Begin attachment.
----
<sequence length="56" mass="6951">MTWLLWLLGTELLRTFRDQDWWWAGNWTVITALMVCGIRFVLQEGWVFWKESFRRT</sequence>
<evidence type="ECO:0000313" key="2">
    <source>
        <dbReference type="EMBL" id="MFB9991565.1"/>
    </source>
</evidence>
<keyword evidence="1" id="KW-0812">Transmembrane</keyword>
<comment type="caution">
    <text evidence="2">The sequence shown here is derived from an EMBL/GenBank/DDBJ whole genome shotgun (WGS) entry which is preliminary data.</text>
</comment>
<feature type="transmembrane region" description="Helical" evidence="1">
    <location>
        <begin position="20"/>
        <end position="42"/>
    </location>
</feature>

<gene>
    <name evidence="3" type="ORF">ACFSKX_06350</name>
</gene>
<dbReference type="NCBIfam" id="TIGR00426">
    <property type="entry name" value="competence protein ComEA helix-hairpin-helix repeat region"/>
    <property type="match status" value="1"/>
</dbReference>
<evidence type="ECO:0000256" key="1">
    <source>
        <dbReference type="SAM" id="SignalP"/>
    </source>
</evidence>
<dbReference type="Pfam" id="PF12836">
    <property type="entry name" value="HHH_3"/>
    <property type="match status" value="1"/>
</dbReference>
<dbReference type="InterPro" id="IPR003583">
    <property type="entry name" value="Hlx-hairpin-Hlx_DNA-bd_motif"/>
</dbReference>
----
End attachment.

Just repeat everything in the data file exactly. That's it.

<sequence length="56" mass="6951">MTWLLWLLGTELLRTFRDQDWWWAGNWTVITALMVCGIRFVLQEGWVFWKESFRRT</sequence>
<evidence type="ECO:0000313" key="2">
    <source>
        <dbReference type="EMBL" id="MFB9991565.1"/>
    </source>
</evidence>
<keyword evidence="1" id="KW-0812">Transmembrane</keyword>
<comment type="caution">
    <text evidence="2">The sequence shown here is derived from an EMBL/GenBank/DDBJ whole genome shotgun (WGS) entry which is preliminary data.</text>
</comment>
<feature type="transmembrane region" description="Helical" evidence="1">
    <location>
        <begin position="20"/>
        <end position="42"/>
    </location>
</feature>

<gene>
    <name evidence="3" type="ORF">ACFSKX_06350</name>
</gene>
<dbReference type="NCBIfam" id="TIGR00426">
    <property type="entry name" value="competence protein ComEA helix-hairpin-helix repeat region"/>
    <property type="match status" value="1"/>
</dbReference>
<evidence type="ECO:0000256" key="1">
    <source>
        <dbReference type="SAM" id="SignalP"/>
    </source>
</evidence>
<dbReference type="Pfam" id="PF12836">
    <property type="entry name" value="HHH_3"/>
    <property type="match status" value="1"/>
</dbReference>
<dbReference type="InterPro" id="IPR003583">
    <property type="entry name" value="Hlx-hairpin-Hlx_DNA-bd_motif"/>
</dbReference>